Earbud Headphones

Are Earbud Headphones Dangerous to Use While at the Gym?

With my first day back into action at the gym ending prematurely due to my failure to bring a water bottle, my second gym workout would also end sooner than anticipated due to a pre-operational error involving my new earbud headphones.

Regular earbud headphones hurt my ears so I bought a pair of earbud headphones that fit in the ear canal. I got the earbuds the day of my second gym workout. I’ve never tried the in-ear earbuds before but liked the comfort of their fit, and the noise isolation of these earbuds is a great bonus added to my workout. Unfortunately, I was unaware that there is an adaptation period to using these in-ear earbuds, during which the user may experience vertigo. The combination of running on a gym treadmill and vertigo do not go well together.

When arriving at the gym, I was quick to start my workout on the treadmill because I was eager to try out my new earbud headphones, and the only reason I bring an MP3 player to the gym is for my boring nemesis, the treadmill. I got on and off the treadmill within 2 minutes, took a lap around the gym, and returned. I then increased the intensity of my workout by increasing the incline level to its maximum setting of 15 and walking at a pace of 3 miles per hour for a mile. Adapting to the earbud headphones while moving made me dizzy during my uphill workout but since I was holding onto the hand bar, I was in no danger of falling down.

The dizziness from the earbud headphones lead to nausea, and with my personal method of not forcing my workouts I felt no pressure to stay and fight through the illness. This freedom allowed me to feel comfortable knowing I could leave at any time. This way of thinking allows me to want to workout without feeling like a slave to a checklist. Instead of thinking of excuses to justify deviating from the plan I was thinking, “I’d really like to get more done while I’m here.” I decided to press on to the weights to see how I felt.


To start off, I removed the earbud headphones from my ears and preformed some tricep pull downs. My triceps are not as rusty as my other muscles so I just about took the entire stack of weights (300 lbs), which always makes me feel like Superman. In reality, I know I wasn’t lifting anywhere near 300 lbs as the leverage created from the weight machine’s mechanism was bearing some of the brunt of the load.

I easily preformed 12 reps. I did not push it any further because my body hasn’t performed this act in a while, and it’s important for your body to know how to properly work to perform a task. Your muscles, tendons, and ligaments are susceptible to injury when you do more than you are ready for.

I then moved over to the dumb bells, grabbed the 20 lb weights, and preformed bicep curls. I kept it easy and focused on performing a concentrated movement. From there I grabbed some 15 lb weights and performed one set of shoulder raises. I felt a slight twinge in my shoulder, so I immediately stopped and started to stretch. To help myself stretch, I jumped up on the pull up bar to hang stretched out.

This seemed to do the trick so I performed one more set of shoulder lifts and finished without a problem. This was important because I planned on performing bench presses next, an exercise that is primarily for the chest but incorporates the shoulders.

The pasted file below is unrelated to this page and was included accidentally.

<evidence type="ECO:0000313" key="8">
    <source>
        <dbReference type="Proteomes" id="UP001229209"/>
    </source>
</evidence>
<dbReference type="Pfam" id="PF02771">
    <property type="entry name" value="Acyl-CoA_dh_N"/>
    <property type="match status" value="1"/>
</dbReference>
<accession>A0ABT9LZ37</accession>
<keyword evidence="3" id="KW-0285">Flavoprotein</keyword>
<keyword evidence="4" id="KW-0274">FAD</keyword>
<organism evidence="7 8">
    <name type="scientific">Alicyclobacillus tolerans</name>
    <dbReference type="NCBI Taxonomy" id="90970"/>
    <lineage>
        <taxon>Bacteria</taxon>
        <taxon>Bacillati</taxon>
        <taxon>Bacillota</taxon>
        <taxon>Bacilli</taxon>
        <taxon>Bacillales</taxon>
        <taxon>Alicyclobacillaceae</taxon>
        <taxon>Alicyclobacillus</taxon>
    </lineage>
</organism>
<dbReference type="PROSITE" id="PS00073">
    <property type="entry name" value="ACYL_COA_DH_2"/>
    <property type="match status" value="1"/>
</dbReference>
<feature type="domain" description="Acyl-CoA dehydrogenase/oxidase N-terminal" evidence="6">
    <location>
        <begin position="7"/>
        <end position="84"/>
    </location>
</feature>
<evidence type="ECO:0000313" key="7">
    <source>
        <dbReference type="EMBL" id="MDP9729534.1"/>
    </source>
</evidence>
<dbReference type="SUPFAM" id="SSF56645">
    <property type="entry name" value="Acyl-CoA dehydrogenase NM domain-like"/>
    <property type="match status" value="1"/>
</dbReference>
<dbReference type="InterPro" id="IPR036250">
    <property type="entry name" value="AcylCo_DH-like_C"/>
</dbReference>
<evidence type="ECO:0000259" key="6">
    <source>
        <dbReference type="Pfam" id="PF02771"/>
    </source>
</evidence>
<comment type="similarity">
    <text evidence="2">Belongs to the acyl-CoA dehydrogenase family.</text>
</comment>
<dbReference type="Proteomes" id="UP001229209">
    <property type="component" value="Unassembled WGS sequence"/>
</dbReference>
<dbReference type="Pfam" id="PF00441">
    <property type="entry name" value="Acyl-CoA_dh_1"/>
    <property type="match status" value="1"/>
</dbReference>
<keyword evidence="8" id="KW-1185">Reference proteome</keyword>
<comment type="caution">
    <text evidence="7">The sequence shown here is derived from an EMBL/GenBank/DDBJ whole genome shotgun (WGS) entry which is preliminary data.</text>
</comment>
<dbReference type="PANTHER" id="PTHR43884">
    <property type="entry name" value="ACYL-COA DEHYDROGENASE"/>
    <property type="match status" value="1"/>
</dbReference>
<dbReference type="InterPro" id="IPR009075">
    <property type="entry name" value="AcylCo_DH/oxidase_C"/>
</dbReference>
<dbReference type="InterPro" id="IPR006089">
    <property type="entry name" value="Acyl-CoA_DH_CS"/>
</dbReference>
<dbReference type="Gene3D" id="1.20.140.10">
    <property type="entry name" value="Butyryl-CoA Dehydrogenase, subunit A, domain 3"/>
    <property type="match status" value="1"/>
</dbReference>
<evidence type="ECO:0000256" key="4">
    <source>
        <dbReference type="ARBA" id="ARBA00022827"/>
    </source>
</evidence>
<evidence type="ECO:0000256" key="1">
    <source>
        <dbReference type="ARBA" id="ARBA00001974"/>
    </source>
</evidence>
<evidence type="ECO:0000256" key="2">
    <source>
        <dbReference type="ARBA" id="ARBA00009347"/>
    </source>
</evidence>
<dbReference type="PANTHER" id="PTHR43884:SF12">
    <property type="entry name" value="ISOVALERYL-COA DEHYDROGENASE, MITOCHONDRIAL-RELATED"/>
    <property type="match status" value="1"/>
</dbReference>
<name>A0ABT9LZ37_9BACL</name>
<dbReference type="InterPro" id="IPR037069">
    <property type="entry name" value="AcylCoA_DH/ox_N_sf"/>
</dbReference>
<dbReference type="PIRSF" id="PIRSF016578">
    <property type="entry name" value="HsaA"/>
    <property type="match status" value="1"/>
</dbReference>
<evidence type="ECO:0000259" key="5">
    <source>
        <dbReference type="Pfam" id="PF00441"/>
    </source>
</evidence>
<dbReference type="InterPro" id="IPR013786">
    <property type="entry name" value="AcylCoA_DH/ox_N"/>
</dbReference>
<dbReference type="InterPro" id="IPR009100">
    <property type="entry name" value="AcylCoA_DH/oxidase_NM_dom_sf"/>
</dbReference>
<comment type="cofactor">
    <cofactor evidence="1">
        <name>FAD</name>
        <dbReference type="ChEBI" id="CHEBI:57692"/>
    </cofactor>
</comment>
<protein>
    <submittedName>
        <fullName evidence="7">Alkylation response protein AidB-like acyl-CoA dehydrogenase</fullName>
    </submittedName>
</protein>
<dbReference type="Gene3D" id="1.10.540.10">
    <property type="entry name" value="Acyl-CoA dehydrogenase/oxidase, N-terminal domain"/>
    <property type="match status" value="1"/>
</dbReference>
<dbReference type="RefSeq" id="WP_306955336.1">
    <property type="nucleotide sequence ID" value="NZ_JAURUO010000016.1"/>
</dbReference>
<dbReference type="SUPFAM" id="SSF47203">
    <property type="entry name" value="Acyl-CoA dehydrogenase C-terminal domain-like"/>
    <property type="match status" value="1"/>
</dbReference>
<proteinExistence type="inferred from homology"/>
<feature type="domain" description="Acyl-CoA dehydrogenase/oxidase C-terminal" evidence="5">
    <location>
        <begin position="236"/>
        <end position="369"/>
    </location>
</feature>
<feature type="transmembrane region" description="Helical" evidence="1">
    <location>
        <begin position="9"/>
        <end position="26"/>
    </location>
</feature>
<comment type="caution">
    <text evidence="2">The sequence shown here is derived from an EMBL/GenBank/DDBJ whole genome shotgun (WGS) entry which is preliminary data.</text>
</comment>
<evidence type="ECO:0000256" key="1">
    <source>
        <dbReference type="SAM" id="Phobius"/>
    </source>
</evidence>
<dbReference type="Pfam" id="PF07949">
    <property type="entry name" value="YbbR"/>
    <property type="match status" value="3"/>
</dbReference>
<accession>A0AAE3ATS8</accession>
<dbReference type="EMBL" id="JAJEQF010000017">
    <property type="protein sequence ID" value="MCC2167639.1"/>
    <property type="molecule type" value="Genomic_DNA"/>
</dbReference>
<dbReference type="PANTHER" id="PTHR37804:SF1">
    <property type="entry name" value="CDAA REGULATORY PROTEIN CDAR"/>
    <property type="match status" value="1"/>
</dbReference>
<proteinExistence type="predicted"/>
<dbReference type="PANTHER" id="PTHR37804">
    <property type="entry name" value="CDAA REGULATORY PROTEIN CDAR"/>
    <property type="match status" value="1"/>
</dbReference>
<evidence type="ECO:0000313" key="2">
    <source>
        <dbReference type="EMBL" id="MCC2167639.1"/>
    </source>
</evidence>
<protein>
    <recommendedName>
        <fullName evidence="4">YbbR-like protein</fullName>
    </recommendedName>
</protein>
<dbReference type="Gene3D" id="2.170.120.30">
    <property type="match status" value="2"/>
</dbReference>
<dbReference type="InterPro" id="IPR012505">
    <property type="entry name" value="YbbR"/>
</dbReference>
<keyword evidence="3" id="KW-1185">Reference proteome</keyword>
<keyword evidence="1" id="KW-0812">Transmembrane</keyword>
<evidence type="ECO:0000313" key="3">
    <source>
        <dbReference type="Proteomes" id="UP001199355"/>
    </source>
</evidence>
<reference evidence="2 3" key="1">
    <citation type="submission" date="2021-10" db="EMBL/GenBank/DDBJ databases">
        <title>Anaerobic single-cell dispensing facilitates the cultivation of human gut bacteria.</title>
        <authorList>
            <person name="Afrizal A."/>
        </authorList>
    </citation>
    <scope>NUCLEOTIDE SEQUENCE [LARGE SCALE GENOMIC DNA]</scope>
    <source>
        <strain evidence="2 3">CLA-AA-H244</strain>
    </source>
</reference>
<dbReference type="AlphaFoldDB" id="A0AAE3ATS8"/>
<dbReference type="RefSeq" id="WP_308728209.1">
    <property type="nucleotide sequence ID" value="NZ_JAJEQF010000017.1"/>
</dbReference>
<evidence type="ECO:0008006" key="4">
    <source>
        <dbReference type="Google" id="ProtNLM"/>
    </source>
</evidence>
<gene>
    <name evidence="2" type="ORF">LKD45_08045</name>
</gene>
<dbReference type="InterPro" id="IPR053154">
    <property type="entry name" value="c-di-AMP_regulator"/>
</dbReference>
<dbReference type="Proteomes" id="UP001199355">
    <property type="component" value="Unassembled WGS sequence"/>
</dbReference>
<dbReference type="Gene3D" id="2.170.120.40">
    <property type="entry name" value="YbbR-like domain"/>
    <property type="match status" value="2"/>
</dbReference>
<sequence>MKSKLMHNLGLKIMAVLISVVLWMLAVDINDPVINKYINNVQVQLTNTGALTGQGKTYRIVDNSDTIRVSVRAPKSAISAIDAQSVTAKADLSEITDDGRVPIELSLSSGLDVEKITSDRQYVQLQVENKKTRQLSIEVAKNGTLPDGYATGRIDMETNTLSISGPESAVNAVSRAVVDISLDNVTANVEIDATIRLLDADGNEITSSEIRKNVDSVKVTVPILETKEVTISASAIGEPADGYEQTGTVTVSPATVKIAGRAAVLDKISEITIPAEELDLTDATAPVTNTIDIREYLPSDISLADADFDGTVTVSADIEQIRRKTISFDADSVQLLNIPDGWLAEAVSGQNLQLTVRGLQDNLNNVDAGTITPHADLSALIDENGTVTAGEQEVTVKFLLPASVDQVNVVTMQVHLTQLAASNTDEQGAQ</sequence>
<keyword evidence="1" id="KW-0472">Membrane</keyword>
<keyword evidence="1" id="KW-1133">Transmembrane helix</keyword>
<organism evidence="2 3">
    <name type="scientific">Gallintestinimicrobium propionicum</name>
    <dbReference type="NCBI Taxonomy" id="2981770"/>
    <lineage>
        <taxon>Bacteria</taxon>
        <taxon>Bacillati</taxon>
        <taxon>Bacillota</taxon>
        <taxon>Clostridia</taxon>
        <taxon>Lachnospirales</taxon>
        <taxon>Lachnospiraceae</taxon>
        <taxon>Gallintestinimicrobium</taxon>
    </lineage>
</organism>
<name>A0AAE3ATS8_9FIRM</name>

The bench press is a tough exercise that uses different muscles during unfamiliar parts of the movement, so I decided not to load any weight on the bar so I could simply focus on performing the movement. I focused on the “breaking point” of the bench press, which is how I refer to the middle portion of the lift where the lift is much more difficult. I call this the breaking point because if you can get through this middle passage while lifting heavy, you will be able to press the bar to the top without any help.

The reason this portion of the bench press is so much more difficult is because this is where you are transferring the load from your pectorals to your forearms and shoulders. Pectorals (chest muscle), is a very large muscle group compared to your forearms, triceps, and shoulders which are much smaller.

This workout seemed doomed from the start but I was able to hang in there and do everything I wanted to get done despite the dizziness from the earbud headphones. Overall, it was a pretty good workout that set me up with plenty to build on. As I adapt to these earbud headphones, I will continue to use them during my workouts and I will let you know if they are usable at the gym.

Some things I want you to take away from this workout:

1.) It’s a good idea to make sure your are fully adapted to your earbud headphones before using them during your gym workout.

2.) If you are incapable of running on the treadmill, you can increase the intensity of your walk by adding a steep incline.

3.) It’s important to lift light weights that allow you to focus on making slow controlled lifts when you are new or the gym or coming of a stint of inactivity from working out.

4.) The bench press is a complicated lift that involves many muscle groups, making the lift easier when using the pectorals and more difficult when using smaller muscles.

Click Here to read the second installment of my personal workouts, A Personal Trainer’s Secret to Not Getting Tired on the Treadmill or Any Other Aerobic Workout

Source: Personal Experience as a Personal Trainer and Fitness Expert

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